The Fabulous Visit to the ER: turning customer expections on its head (resulting in great word of mouth marketing)
About a week ago, I had a most enjoyable experience in the ER.
Yes, you heard me correctly. Enjoyable and ER are used together in the same sentence (is this a first?).
But why am I proclaiming this? It all starts with customer expectations…
I damaged my eye while doing yard work. At first, I didn’t think the wound was serious, but when my eye started throbbing later that night, I sought emergency treatment. At 9 PM on a Monday night I packed a bag with books, a change of clothes, and toiletries, and I braced myself for a horrible experience.
Is it sterotypical? Or simply true? that everyone who visits the ER has a nightmare of an experience – hours and hours of waiting, of impersonal serivce, not to mention the horror of the scenes and sounds of anguish throughout. I was prepared to see scenes of death, and to be in the ER until dawn.
Instead, I arrived at a modern, clean, well-lit University of Wisconsin ER department. It is well-run and customer-focused. I was checked in quickly and efficiently, my treatment was prompt and thoroughly explained, and the customer care was commendable and better than most retail establishments I visit for pleasure (would I mind please filling out a short survey about my experience? Would I mind if someone called the net day to check on me and make sure I am ok?).
Even my parking ticket was validated and I noticed throughout the ER that I was considered a “guest” of the department. I was home by 10:50 PM.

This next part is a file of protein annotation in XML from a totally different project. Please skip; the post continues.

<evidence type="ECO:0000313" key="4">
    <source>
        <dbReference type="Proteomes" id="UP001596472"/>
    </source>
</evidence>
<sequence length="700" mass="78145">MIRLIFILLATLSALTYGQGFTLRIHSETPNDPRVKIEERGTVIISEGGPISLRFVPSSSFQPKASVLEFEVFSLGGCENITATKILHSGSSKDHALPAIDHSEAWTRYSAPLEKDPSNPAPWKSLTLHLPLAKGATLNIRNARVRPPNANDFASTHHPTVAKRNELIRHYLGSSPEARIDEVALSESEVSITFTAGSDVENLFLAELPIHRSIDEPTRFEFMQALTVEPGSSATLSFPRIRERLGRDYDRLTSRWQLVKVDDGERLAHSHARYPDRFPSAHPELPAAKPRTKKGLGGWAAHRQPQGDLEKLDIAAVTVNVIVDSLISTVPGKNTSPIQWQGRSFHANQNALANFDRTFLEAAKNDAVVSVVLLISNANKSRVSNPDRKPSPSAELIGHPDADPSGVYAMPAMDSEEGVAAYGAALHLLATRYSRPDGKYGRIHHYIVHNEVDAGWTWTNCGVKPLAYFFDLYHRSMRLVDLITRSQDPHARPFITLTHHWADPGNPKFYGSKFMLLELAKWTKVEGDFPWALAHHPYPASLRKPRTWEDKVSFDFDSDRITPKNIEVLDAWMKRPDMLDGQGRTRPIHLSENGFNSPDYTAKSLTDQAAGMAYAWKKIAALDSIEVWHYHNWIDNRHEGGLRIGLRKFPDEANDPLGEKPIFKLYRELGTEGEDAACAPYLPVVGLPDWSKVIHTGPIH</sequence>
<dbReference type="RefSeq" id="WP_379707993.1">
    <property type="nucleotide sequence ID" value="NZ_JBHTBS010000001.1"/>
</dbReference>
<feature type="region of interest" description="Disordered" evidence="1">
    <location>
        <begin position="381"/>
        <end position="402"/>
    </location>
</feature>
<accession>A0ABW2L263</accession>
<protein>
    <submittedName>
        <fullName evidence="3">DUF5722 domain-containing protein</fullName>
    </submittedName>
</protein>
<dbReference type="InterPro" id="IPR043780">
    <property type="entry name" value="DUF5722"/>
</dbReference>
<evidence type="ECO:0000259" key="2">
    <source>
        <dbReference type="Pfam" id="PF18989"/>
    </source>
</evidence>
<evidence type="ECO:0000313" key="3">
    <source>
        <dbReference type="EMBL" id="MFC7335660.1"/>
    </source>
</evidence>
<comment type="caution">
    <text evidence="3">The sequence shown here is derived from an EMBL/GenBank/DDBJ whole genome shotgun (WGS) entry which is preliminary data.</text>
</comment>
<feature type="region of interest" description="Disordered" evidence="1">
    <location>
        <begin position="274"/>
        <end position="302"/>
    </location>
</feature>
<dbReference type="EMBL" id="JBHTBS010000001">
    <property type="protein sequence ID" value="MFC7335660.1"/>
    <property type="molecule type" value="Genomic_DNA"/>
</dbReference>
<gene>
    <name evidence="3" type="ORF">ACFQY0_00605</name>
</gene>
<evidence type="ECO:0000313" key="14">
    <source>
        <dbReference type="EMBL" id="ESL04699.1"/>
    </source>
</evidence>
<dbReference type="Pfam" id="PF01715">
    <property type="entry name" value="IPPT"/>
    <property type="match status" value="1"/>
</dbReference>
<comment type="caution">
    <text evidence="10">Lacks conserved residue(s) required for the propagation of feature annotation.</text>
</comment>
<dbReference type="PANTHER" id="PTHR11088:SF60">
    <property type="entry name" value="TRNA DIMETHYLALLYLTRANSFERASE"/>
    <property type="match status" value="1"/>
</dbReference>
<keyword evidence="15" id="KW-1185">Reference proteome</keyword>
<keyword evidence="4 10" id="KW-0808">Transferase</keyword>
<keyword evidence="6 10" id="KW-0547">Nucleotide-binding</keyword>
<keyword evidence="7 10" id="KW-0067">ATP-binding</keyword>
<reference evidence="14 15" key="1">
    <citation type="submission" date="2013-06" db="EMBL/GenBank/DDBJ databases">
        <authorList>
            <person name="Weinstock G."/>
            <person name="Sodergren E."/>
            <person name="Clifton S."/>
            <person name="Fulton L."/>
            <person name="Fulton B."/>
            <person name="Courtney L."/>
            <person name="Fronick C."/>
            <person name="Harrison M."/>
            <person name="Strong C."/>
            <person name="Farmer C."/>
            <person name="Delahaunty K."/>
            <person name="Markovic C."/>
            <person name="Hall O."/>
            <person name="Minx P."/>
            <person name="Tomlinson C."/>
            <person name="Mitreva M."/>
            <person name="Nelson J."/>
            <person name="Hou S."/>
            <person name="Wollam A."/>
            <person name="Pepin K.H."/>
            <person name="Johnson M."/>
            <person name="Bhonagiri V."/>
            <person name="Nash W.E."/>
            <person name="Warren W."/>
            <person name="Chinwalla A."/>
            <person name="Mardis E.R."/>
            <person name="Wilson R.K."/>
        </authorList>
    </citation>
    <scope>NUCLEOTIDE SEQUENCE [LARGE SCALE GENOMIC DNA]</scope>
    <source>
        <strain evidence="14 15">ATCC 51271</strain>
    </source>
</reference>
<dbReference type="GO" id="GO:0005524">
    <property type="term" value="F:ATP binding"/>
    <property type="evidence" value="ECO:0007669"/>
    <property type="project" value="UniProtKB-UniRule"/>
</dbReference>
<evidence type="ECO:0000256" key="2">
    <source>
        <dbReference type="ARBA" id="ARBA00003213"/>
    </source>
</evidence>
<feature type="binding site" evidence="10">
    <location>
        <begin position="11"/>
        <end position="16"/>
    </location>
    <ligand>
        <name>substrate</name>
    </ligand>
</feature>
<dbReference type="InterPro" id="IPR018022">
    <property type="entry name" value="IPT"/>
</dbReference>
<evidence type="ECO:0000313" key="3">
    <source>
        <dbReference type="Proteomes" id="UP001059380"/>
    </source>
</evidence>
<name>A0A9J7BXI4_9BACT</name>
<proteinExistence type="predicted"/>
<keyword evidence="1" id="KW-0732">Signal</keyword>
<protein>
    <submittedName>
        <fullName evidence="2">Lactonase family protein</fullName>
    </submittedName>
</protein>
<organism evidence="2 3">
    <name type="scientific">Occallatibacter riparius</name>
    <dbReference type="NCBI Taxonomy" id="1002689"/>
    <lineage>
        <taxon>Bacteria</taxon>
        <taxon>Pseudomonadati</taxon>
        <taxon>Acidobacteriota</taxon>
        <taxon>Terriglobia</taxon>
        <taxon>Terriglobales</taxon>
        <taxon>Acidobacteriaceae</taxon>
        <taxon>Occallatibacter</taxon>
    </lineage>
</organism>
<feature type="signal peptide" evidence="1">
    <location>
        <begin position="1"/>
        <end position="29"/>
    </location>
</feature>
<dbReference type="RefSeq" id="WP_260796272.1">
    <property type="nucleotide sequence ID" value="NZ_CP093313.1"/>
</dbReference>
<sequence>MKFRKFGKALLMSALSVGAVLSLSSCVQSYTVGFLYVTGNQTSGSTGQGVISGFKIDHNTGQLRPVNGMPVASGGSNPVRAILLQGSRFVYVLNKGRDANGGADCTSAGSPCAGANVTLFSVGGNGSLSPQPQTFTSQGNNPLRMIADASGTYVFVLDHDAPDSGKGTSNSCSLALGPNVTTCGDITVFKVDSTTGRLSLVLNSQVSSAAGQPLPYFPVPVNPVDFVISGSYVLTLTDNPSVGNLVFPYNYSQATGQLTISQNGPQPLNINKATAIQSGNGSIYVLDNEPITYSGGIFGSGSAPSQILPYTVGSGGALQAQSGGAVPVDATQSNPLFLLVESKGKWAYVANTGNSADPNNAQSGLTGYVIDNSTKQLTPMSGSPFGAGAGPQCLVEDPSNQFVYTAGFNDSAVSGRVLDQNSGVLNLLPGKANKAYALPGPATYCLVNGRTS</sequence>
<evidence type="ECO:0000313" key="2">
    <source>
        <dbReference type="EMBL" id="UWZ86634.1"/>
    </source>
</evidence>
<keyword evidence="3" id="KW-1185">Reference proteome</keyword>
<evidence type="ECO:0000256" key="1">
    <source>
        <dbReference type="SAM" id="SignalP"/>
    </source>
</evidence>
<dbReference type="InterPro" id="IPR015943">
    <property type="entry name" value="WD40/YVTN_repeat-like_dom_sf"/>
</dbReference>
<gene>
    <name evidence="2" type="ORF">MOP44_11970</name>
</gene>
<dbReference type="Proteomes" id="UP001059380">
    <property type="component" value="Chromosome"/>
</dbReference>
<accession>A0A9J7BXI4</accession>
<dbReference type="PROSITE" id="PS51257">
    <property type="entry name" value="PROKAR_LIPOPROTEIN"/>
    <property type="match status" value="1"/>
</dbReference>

So the UW Hospital has created a customer-driven medical experience where it least expected. And this is a smart business decision to train the staff and doctors to be caring and to go the extra mile, as I do have a choice when it comes to emergency medical treatment. I also now have the power to tell everyone I know how nice this particular ER is (and most people – and not just marketers – recognize how crucial word of mouth is).
So this experience is something we can all learn from – give an unexpectedly good (even exceptional) experience, apply all the important customer service principles – and great things can happen.
Imagine that. Positive word of mouth about the ER because my low expectations were completely blown out of the water – I am walking around telling my story to anyone who will listen to me. So think about this story when working with your own clients – and determine what you can do to enhance their experience so they will talk about it with everyone they know.
It will make everyone happy.
[BTW, the Kinks Word of Mouth album was a favorite of mine in the '80s.]